Honey bees have disappeared at alarming rates across the country in pas recent years, leaving beekeepers and researchers alike wondering what caused the mysterious loss of bees.
Some U.S. beekeepers said they lost up to 90 percent of their bee colonies because of the tentatively named colony collapse disorder.
Dubbed colony collapse disorder (CCD), it describes a phenomenon in which bees flew off from their hives and not return, often leaving behind large quantities of honey and the queen bee (which the colony cannot survive without). Most of the bees flew off and died, while the few that were left were usually heavily diseased, suggesting a problem with their immune systems.
"We are extremely alarmed," said Diana Cox-Foster, a professor of entomology at Penn State University and a leading member of the Colony Collapse Disorder Working Group.
"It is one of the most alarming insect diseases ever to hit the U.S., and it has the potential to devastate the U.S. beekeeping industry. In some ways it may be to the insect world what foot-and-mouth disease was to livestock in England," she said.
In all, at least 24 states reported bees disappearing, and beekeepers said that over one-quarter of the 2.4 billion U.S. bee colonies had been affected, according to ABC News. Some beekeepers reported having lost up to 90 percent of their bees.
Strange Occurrences in Bee Colonies
Part of what makes CCD so mysterious is that it involves-a number of behaviors not normally seen with bee colonies, including:
Normally, when bees die their bodies will be found near the hive, or will be carried out by worker bees. With CCD, no bodies are found, which means the bees are leaving the colony to die elsewhere.
Weakened bee colonies are typically immediately overrun by other bees or pests, looking to take the honey. With CCD, no other bees or pests will touch the hive, even when honey is present, for two weeks or more.
The hives appear normal on the outside. It's only when beekeepers look inside that they find most all of the mature bees have left (leaving the younger bees to develop on their own).
Much More Than a Shortage of Honey
Every year, honeybees pollinate over $14 billion worth of fruit, vegetable and nut crops in the United States, according to a Cornell University study. If bees continue to disappear at the rate they have been, there will not only be a threat to honey stores but also to a large number of food crops produced in the United States.
About 75 percent of flowering plants (including most food crops) depend on being pollinated for fertilization.
Growers rent millions of bee colonies every year and depend on them to pollinate their crops, such as Florida oranges or California almonds. In fact, about 75 percent of all flowering plants (such as most food crops) depend on being pollinated for fertilization, according to a report by the National Research Council. It remains to be seen to what extent the bee shortage will impact U.S. crops this year.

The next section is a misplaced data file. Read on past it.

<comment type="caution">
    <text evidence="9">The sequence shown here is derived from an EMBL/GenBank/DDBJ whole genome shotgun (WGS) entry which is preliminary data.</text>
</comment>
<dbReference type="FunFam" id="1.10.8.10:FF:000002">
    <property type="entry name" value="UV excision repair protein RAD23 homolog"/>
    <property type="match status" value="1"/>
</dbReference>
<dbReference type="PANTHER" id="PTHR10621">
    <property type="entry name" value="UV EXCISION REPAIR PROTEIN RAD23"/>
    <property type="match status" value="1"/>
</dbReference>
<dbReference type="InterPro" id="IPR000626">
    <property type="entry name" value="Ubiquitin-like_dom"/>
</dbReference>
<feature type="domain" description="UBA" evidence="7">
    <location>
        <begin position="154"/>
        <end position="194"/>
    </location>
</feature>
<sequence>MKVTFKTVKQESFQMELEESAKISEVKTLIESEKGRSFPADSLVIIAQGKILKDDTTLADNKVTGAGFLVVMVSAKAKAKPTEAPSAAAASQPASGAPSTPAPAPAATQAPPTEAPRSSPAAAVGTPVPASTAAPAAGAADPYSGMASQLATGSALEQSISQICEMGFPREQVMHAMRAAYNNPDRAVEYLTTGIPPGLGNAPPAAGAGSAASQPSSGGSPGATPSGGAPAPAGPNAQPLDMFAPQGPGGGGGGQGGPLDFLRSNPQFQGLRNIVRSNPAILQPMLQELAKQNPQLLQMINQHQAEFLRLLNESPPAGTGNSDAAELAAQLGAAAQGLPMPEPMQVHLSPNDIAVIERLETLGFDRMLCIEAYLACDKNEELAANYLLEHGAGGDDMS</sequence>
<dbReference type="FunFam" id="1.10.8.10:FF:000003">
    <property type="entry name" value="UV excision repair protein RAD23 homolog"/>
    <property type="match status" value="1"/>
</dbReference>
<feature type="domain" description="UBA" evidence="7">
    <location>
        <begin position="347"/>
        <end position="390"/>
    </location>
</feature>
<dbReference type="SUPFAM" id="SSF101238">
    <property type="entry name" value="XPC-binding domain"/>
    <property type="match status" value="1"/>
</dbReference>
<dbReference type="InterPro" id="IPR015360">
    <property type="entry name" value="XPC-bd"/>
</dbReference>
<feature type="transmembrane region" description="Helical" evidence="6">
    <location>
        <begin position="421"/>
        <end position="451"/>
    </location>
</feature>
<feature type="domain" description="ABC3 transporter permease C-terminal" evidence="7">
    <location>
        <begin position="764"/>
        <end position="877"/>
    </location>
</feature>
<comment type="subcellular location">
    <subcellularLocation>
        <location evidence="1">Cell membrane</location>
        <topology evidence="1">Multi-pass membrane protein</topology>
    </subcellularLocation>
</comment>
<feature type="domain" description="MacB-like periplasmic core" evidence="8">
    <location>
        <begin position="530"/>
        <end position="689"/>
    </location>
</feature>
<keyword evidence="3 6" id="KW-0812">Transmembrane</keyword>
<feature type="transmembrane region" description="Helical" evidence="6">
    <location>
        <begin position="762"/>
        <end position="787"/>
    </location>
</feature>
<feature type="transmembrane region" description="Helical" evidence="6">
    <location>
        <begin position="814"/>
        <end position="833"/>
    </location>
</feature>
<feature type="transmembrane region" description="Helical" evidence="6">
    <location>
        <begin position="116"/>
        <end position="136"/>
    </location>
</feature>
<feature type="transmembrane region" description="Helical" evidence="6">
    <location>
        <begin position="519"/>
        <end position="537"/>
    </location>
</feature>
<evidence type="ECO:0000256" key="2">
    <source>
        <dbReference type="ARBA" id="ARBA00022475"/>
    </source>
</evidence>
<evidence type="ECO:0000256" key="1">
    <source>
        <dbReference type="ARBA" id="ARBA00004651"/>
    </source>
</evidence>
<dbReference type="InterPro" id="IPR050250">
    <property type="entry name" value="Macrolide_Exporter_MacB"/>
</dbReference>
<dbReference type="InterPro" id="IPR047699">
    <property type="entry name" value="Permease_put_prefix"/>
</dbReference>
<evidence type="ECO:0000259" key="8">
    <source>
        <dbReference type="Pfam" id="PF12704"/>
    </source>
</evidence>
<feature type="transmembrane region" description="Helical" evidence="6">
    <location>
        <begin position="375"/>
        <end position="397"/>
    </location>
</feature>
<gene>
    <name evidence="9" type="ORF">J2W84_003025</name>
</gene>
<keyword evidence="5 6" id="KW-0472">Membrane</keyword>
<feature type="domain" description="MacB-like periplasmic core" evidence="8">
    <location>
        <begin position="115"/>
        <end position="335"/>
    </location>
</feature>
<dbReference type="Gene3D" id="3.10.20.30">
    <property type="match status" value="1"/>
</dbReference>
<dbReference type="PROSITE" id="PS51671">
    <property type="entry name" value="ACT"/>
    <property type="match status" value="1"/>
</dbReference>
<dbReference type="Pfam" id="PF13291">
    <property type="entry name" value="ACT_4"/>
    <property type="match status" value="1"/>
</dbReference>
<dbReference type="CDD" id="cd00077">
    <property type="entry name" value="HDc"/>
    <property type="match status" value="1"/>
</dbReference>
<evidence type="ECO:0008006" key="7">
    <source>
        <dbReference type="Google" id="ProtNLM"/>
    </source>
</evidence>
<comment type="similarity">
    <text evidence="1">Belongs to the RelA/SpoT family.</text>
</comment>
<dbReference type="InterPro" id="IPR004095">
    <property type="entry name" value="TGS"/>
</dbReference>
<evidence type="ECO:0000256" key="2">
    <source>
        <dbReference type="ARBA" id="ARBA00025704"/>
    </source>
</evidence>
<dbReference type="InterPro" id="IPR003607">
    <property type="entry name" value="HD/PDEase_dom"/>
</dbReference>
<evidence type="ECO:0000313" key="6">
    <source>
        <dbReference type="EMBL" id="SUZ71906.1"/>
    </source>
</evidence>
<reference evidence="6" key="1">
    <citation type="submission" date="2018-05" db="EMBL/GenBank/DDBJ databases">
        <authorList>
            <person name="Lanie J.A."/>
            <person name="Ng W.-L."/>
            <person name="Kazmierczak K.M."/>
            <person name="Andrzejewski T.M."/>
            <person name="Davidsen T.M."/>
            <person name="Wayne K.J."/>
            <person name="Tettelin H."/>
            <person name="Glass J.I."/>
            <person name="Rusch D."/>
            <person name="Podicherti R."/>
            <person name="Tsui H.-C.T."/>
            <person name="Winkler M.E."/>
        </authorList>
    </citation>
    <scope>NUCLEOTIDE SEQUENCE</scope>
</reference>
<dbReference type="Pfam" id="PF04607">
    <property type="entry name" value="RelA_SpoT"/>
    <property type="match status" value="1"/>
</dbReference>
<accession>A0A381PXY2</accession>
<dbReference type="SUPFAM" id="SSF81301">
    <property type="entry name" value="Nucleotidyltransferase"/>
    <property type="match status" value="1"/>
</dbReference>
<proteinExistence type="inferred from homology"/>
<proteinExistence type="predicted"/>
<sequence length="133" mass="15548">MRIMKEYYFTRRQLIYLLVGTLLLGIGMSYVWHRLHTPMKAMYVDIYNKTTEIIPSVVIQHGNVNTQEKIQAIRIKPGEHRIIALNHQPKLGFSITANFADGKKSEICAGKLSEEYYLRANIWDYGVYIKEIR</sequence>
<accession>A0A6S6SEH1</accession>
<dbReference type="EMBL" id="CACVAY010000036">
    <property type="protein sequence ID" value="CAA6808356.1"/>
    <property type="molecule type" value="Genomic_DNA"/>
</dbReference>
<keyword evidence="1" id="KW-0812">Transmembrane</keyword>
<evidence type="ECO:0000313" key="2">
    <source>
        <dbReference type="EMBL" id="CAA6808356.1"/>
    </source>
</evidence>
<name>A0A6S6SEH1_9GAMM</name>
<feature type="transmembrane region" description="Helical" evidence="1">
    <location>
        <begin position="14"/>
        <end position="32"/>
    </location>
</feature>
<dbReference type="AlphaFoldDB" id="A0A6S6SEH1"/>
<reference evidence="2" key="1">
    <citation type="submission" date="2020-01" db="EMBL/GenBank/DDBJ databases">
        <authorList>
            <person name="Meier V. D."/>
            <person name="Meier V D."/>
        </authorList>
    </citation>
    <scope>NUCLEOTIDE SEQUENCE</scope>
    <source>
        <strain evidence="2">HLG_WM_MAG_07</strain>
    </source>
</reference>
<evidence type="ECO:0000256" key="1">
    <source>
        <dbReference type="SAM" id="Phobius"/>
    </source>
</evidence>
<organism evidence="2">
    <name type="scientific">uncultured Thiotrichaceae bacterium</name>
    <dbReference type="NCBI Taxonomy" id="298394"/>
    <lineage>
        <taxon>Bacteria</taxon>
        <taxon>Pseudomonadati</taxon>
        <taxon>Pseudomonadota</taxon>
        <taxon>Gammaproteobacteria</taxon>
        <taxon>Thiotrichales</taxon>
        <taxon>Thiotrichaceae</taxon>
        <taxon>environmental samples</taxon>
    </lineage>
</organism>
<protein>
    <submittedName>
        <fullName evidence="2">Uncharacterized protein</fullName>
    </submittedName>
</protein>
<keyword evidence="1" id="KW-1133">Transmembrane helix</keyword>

Why are the Bees Disappearing?
Nobody knew exactly why bees left their hives and died, but there were a number of theories, including:
Bee Stress Levels: Tens of billions of bees are transported across the country, in the backs of trucks, to pollinate crops every year. Researchers have suggested that this process is putting a high, abnormal level of stress on the bees.
What the Bees are Fed: Some beekeepers feed their bees high-fructose corn syrup or sugar, which some say may be harming the bees' health.
Genetically Modified (GM) Crops: GM crops, in particular Bt corn, have been suspected of causing CCD, according to the Colony Collapse Disorder Working Group.
"When bees are exposed to signals from cell phones, they can't find their way," said Dr. George L. Carlo, chairman of the Safewireless Initiative, in an ABC News article. "It gets no nutrition and it consequently dies."
Pesticides: Researchers are investigating a group of pesticides that have been banned in some areas in Europe, which could potentially be interfering with bees' ability to find their way back to their hives.
Others: The Colony Collapse Disorder Working Group is also looking into a variety of other possible causing, such as chemical residue/contamination in the wax, food stores and bees, pathogens or parasites in the bees, lack of genetic diversity and lineage of bees, queen source (many farmers purchase queen bees from varying locations), and antibiotic use.
Until researchers determine the reason so many bees disappeared from America, the Colony Collapse Disorder Working Group ask all beekeepers to fill out an online survey at www.beesurvey.com to help them gather as much information as possible about this potentially devastating issue.
JAMA Archives of Pediatrics and Adolescent Medicine December;161(12):1140-1146.
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The New York Times
Mid-Atlantic Apiculture Research and Extension Consortium